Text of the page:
As the song goes, “If I can make it there, I’ll make it anywhere, it’s up to you, New York, New York.” The problem is that if you are counting on making it in New York City, you could be setting yourself up for disappointment.
A recent report by The Center for an Urban Future, a public policy organization dedicated to dealing with the problems facing low-income and working-class neighborhoods in New York City, suggests that the Big Apple is too expensive for most people to live. The report, called Reviving the City of Aspiration: A study of the challenges facing New York City’s middle class, confirms what many New Yorkers already knew anecdotally – with an ever-widening gap between earning power and expenses, New York is unable to sustain a middle class. In a city where even many upper middle class families are stretched to their limits, the cost of living is beyond the reach of most working families. The city lost more than its fair share of blue collar manufacturing jobs over the years. There are no new jobs to create or sustain a middle-class lifestyle, and there is little hope of upward mobility. New York City never was cheap, but it was once perceived as a city of aspiration, a place where people could live, work, scratch their way up the ladder, and raise a family. But people are leaving, and the path from poverty to the middle class is proving far more elusive.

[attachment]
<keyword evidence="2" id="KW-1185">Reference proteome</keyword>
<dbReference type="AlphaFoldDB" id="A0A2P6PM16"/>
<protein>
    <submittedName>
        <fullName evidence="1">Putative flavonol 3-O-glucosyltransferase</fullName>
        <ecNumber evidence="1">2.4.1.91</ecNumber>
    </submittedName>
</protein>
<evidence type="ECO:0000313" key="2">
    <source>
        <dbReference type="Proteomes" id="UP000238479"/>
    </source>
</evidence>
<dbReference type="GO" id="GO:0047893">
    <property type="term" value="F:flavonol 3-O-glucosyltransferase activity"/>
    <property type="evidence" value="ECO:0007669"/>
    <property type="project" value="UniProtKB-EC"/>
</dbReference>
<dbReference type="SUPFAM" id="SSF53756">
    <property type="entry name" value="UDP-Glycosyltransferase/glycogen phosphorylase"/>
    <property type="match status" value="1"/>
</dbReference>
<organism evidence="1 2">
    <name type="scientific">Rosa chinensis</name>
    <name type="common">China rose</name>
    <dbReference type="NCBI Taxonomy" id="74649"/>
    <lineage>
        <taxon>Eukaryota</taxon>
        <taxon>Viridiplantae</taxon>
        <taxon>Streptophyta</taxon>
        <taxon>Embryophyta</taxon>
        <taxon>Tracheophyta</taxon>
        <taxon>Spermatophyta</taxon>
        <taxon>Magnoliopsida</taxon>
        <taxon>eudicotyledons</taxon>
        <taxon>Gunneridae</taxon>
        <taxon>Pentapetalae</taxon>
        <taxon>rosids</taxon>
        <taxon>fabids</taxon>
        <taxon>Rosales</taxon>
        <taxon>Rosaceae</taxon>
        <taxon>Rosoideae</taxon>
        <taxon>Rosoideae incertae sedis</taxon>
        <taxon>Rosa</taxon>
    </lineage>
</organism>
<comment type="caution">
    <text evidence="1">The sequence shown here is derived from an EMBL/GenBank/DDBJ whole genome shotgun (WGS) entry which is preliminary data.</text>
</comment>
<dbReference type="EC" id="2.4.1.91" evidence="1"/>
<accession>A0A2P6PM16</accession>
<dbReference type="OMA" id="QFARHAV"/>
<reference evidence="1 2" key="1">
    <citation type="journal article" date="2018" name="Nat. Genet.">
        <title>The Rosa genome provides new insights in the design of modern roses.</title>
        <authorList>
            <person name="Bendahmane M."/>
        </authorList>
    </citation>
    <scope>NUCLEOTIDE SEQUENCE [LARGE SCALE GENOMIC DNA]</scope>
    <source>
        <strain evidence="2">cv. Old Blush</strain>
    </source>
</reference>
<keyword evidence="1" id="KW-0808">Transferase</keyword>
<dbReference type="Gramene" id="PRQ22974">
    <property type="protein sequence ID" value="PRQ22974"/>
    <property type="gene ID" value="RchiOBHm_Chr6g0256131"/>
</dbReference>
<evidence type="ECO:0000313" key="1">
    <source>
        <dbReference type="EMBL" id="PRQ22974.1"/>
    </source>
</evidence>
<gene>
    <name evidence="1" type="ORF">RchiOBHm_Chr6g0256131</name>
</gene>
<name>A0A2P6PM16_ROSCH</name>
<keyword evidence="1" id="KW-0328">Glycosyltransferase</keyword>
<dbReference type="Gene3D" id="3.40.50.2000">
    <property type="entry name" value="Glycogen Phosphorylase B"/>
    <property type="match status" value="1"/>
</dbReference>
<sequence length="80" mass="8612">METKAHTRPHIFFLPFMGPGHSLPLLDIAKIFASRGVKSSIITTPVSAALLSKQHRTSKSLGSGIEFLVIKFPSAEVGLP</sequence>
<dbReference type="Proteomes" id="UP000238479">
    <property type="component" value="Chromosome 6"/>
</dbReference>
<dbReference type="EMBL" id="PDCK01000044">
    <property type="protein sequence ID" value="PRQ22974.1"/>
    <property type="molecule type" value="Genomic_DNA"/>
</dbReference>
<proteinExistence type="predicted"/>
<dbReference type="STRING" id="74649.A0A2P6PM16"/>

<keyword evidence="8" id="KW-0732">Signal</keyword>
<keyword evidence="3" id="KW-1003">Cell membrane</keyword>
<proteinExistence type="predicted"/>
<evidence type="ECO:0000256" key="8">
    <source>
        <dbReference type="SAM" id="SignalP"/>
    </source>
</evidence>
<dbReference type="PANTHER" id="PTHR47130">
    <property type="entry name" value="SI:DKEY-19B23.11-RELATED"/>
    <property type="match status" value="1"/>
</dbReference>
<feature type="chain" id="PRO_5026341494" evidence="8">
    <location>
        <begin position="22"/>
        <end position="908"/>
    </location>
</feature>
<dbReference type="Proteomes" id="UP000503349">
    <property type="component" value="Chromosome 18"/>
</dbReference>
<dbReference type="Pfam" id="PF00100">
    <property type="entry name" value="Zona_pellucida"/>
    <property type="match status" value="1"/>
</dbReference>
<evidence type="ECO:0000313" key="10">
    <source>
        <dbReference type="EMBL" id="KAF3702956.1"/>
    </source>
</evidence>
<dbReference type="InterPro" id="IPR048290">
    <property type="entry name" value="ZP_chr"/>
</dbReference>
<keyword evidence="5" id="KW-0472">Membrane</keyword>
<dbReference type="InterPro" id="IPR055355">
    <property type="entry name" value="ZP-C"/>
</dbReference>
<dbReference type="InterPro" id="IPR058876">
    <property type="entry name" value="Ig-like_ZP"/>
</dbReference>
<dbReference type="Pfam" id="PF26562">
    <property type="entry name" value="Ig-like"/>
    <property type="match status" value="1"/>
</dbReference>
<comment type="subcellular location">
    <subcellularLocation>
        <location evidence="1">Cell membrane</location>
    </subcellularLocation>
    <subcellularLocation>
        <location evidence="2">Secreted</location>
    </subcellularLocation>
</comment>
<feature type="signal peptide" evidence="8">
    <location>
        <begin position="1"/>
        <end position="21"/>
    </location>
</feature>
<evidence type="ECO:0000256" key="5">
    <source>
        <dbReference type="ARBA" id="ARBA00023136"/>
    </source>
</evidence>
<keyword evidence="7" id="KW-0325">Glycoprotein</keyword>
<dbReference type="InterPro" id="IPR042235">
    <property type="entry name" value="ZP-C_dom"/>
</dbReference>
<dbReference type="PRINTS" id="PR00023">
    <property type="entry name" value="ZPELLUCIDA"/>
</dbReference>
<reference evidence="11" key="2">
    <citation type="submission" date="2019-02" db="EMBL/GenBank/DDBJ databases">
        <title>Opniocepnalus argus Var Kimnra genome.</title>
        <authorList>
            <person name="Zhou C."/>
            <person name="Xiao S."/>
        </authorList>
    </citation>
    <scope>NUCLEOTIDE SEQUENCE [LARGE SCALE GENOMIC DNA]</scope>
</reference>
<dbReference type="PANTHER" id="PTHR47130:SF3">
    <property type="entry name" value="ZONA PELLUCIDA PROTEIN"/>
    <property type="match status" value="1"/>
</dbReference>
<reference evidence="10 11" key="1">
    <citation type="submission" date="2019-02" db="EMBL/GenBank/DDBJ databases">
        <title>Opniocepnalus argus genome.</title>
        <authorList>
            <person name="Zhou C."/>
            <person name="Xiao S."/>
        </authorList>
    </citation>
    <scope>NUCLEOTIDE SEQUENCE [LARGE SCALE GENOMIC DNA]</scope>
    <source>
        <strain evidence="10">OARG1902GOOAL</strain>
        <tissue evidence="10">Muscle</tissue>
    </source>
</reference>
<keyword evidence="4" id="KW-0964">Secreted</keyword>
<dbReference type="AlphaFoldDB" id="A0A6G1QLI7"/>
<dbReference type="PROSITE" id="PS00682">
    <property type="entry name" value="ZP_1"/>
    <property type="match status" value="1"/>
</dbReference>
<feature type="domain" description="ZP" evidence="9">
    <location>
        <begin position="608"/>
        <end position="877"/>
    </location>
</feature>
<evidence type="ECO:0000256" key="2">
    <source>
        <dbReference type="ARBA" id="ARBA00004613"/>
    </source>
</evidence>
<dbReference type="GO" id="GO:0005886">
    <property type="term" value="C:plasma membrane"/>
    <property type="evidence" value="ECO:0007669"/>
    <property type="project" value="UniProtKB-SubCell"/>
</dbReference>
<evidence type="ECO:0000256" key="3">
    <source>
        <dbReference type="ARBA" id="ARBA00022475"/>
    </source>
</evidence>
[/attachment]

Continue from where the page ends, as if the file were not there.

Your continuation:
These days, the city is losing a number of demographic groups, including people with a bachelor’s degree, families, immigrants, municipal workers, and the Black community of Eastern Queens, one of the country’s largest African American middle class populations.
Meanwhile, the ranks of the poor are rising. In 2005, 46% of New Yorkers living in poverty held regular jobs, a 17 point increase from 1990. And 31% of New Yorkers over age 18 work in low wage jobs.
There are a number of challenges facing working families. First and foremost, of course, is the high cost of living, particularly exorbitant housing costs. In addition, the price New Yorkers pay for electricity, phone service, auto insurance, parking, milk, home heating oil and state and local taxes are among the highest in the nation. While most families require two working parents to make ends meet, child care is prohibitively expensive, averaging $13,000 to $25,000 per year, per child. Then there are the inferior quality schools and the long, uncomfortable commutes on public transportation for people who live outside Manhattan, in one of the outer boroughs. And there was the housing boom which led to haphazard construction, diminishing the aesthetic qualities of many New York City neighborhoods, and straining the infrastructure of many communities.
Just to understand how bad things are, consider this: in Manhattan, the nation’s most expensive urban area, it takes an annual salary of $123,322 to enjoy the same standard of living as someone making $50,000 in Houston. In San Francisco, the nation’s second most expensive place, you would need $95,489 to live like that person in Houston. In Queens, NY (the fifth most expensive area in the nation) $85,918. In Nassau County, NY, $83,168. In Los Angeles, $80,583. In Boston, $72,772. What about Philadelphia? You would require $69,196. Chicago, $63,421. In Atlanta, only $53,630.